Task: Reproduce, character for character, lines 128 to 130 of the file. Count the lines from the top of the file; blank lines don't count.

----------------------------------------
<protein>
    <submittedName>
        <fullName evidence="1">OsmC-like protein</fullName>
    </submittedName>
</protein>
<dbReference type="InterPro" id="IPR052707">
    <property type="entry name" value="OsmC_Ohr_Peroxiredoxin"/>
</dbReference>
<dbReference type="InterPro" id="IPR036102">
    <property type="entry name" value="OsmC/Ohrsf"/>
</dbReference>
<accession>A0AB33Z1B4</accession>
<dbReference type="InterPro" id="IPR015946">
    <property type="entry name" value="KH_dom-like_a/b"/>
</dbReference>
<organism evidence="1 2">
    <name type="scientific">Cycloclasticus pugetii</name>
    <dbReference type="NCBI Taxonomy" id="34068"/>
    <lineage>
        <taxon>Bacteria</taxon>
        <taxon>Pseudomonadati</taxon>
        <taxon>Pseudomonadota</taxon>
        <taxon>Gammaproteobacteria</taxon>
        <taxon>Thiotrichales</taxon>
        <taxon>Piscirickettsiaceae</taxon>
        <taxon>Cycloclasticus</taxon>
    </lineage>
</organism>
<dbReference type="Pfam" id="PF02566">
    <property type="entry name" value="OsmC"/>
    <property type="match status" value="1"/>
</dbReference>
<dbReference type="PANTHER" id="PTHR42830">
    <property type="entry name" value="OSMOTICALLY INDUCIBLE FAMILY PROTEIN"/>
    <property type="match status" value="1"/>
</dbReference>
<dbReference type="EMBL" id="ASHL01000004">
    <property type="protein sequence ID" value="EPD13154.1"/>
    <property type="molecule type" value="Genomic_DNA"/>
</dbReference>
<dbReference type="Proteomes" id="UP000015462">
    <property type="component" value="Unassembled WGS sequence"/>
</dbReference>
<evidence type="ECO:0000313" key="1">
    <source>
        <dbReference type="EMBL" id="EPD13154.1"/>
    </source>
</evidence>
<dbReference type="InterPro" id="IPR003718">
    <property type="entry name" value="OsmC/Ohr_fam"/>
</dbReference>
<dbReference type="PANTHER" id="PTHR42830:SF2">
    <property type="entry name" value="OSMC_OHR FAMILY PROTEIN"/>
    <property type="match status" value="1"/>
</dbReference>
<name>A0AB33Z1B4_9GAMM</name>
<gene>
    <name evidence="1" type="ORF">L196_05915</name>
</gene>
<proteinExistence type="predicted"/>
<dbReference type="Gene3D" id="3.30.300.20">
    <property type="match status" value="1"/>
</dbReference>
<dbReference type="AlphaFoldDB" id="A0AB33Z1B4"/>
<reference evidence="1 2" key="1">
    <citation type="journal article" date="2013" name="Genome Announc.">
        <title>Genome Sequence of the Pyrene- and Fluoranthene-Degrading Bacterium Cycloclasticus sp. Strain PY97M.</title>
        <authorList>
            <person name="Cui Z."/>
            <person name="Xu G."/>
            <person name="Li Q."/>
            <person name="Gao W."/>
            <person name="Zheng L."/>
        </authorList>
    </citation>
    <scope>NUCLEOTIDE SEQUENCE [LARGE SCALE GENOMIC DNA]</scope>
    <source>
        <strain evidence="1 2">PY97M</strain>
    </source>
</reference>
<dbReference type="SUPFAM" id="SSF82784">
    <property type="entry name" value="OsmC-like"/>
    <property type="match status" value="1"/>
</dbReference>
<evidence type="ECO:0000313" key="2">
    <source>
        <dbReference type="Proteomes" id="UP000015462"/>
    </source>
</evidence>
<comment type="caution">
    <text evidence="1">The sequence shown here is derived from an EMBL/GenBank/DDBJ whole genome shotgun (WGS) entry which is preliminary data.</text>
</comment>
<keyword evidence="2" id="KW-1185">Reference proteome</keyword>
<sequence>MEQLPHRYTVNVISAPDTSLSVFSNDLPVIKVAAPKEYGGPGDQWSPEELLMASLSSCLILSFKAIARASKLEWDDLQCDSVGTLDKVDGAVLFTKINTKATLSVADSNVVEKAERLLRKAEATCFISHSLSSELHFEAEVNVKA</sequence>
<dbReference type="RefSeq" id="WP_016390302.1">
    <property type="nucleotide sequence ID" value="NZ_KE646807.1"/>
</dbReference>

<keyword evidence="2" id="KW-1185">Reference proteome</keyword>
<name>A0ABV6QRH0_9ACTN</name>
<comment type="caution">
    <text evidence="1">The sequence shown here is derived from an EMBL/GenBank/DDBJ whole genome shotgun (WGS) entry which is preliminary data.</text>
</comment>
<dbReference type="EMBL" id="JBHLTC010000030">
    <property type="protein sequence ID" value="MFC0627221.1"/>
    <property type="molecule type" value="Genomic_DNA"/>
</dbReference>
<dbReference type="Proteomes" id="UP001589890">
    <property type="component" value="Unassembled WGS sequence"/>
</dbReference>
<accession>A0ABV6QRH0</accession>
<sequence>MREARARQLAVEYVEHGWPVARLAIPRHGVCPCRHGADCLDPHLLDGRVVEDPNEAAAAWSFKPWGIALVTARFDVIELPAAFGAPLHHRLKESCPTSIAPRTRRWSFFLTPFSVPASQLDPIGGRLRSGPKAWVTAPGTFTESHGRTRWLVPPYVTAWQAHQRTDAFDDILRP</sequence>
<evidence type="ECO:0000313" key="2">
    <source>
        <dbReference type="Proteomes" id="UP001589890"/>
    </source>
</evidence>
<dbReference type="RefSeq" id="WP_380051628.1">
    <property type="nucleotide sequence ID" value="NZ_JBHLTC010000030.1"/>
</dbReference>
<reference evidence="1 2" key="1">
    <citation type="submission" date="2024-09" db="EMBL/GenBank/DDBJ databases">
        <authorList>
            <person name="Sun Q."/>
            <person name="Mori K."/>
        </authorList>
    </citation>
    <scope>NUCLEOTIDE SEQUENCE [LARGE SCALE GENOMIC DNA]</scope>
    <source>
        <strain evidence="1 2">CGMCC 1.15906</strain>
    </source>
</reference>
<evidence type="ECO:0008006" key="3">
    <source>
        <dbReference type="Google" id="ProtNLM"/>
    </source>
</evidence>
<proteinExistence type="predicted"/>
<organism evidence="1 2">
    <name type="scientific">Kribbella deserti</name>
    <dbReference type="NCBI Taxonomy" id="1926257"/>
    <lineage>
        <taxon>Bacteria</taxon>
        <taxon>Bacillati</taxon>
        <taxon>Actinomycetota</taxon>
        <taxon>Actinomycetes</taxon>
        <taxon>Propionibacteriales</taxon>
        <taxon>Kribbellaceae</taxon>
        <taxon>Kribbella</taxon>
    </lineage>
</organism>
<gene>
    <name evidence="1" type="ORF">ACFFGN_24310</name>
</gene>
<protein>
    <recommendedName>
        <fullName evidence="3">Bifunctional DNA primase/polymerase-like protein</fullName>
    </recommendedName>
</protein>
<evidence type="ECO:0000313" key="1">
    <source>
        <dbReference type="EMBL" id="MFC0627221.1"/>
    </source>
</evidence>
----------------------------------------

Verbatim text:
    <source>
        <strain evidence="1 2">CGMCC 1.15906</strain>
    </source>